Urban cleansing

June 7, 2012 | Cities, Infrastructure, Istanbul, Markets, Restaurants, Sidewalks, Traffic jams, Turkey, Walkability

By:David A. Smith

 

Even as Turkey has announced it will be embarking on dramatic urban regeneration, the government is also shaking up the established order of informality in street usages, and that, as reported by my friend Constanze Letsch in The Guardian, results in immediate displacement and disruption of the economic cryptobiotica:

 

Bar and restaurant owners forced to remove tables and chairs can replace them with a ’70cm balcony’, the municipality says. So far the costly compromise has not proved popular. Photograph: www.radikal.com

 

It is the tourism heart of Istanbul, a cosmopolitan district packed with bars, clubs, cafes and restaurants which has always been a magnet for the al fresco diner. But outdoor tables are becoming harder to find in Beyoglu –

 

Beyoglu street, before and after cleanup

 

Beyoglu (pronounced bye-oh-loo) is the old Pera, the European enclave across the Golden Horn from Sultanahmet, the old Byzantium and Constantinople.

 


Pera is the settlement north of the Golden Horn (the east-west estuary at top)

 

It’s enormously hilly.  The streets wind almost incomprehensibly.  Street signs are infrequent, and anyone driving throughout Beyoglu is guaranteed to get lost, not once but multiple times.  (At least, I’ve never navigated the neighborhood without getting lost.)

 

– since the authorities inexplicably ordered many of them to be removed.

 

People used to sit here

 

Though Connie’s a good person (who did a great interview of me), absolutely on the right side of Tarlabasi’s slow extinction, in fact it isn’t inexplicable.  It may just be an explanation that Connie and others do not like.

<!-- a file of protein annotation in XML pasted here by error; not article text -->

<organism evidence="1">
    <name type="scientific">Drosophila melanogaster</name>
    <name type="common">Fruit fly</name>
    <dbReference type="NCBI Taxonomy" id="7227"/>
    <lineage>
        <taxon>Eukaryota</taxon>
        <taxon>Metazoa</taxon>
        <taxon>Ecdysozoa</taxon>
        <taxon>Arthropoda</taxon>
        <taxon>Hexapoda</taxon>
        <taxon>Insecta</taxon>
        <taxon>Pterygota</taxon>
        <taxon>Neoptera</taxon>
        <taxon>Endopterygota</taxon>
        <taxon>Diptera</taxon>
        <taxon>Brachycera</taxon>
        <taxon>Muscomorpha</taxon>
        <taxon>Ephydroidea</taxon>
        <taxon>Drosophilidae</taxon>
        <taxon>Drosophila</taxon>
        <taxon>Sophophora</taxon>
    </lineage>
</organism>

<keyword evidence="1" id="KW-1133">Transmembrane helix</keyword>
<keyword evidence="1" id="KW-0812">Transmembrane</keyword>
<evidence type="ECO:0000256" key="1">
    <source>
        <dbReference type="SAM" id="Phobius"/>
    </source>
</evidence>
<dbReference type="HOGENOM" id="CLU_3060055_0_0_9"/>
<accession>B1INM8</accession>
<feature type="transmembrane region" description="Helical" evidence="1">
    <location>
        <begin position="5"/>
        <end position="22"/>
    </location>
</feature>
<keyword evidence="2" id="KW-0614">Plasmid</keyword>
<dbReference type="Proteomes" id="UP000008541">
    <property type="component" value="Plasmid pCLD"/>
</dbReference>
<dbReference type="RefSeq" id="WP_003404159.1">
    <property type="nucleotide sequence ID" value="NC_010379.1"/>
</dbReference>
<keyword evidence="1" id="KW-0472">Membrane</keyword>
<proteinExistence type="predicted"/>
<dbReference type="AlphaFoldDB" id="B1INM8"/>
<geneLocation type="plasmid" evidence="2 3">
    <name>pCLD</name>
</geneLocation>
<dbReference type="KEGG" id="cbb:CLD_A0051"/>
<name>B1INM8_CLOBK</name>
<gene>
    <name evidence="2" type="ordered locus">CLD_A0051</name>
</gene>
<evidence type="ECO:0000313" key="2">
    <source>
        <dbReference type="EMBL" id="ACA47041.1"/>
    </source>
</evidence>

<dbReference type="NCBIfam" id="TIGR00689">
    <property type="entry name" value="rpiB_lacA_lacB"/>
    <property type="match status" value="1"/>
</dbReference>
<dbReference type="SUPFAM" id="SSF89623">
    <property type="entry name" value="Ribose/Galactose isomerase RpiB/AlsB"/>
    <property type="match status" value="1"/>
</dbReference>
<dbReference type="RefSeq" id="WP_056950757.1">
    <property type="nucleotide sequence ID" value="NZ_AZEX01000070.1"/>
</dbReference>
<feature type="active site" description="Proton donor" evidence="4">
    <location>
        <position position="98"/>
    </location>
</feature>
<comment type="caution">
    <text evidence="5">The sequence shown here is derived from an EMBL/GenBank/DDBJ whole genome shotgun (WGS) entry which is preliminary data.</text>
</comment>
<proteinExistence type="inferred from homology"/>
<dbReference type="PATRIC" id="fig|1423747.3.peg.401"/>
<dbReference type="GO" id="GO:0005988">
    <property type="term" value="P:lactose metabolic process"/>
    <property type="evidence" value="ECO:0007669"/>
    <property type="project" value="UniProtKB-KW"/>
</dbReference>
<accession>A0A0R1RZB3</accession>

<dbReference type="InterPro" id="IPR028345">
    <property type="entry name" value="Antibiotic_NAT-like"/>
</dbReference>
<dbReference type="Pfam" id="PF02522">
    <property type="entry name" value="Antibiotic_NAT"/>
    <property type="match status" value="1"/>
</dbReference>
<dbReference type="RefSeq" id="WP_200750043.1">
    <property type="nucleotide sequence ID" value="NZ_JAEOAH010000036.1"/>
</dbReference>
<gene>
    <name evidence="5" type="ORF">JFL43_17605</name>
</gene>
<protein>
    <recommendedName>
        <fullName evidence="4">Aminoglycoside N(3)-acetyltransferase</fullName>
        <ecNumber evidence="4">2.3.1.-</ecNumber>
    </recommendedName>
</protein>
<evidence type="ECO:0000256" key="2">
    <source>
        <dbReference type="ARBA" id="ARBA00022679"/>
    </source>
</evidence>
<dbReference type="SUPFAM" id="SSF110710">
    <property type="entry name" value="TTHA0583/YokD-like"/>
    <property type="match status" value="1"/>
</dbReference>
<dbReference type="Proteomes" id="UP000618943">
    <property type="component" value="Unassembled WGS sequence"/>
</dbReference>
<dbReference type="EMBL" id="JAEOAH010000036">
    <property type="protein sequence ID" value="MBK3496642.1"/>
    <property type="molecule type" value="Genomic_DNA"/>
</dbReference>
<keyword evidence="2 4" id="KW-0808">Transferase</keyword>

According to the Beyoglu municipality, there were 1,066 complaints from people not being able to pass between restaurants, and 868 formal complaints about rubbish left out on the street.

 

Who owns the street?  Who owns the sidewalk?  That question is not as easy to answer as one thinks – I remember Jockin Arputham of India’s National Slum Dwellers Federation chewing out residents whose shop displays had spilled onto his co-operative’s sidewalks. 

 

Local eateries say they are losing money and Turkish media report that the measure, brought in at the end of July, has resulted in 2,000 staff losing their jobs.

 

Streets are for the passage of vehicles; sidewalks are for the passage of people.  If either are overcrowded with stationary establishments, even if those establishments are temporary, then the city’s connectivity – which is key to its economic lifeblood – is disrupted, in just the same way your circulation will be disrupted if you have blocked capillaries.  So the visible losses of business by the street-using merchants have to be offset against the invisible losses of jobs and businesses that occur when it takes twice as long to cross the city as it should.

 

It is not hard to see why. In the usually bustling district, a sign outside a bar advertises cheap tequila shots and beer, but the tables inside are empty.

 

While I personally find the lure of street-side dining questionable – one trades cigarette smoke and bar noise for exhaust fumes and truck noise – many people like the liveliness of the urban parade going by.

 

Wide sidewalks, wide streets: Paris

 

Mehmet Papatya has been working there for seven years and lives above the bar.

 

Live-work structures and flats over shops are characteristic of both informal neighborhoods and effective bustling city neighborhoods.  They should be zoned in, and encouraged.

 

“We pay 6,000 Turkish lira [£2,110] every month for the space alone,” he said,” and we need to have tables outside.”

 

In other words, Mr. Papatya is saying that his ability to pay rent is predicated on his ability to collect revenue from space he does not pay for – the sidewalk.  Which means further than if the sidewalk were taken out of his revenue equation, then not only his business, but also any successor business occupying that space, would be unable to pay that rent.  Thus the market rent would fall, swiftly.

 

In short, it’s not his business capturing the sidewalk’s value, but his landlord’s.

 

“Our landlord will either grant us a rent reduction, or we will have to close shop.”

 

But unfortunately for Mr. Papatya, the first casualty of the drop in value isn’t his landlord, but his business:

 

Four tables have been taken away by the municipal police – without prior warning, according to Papatya.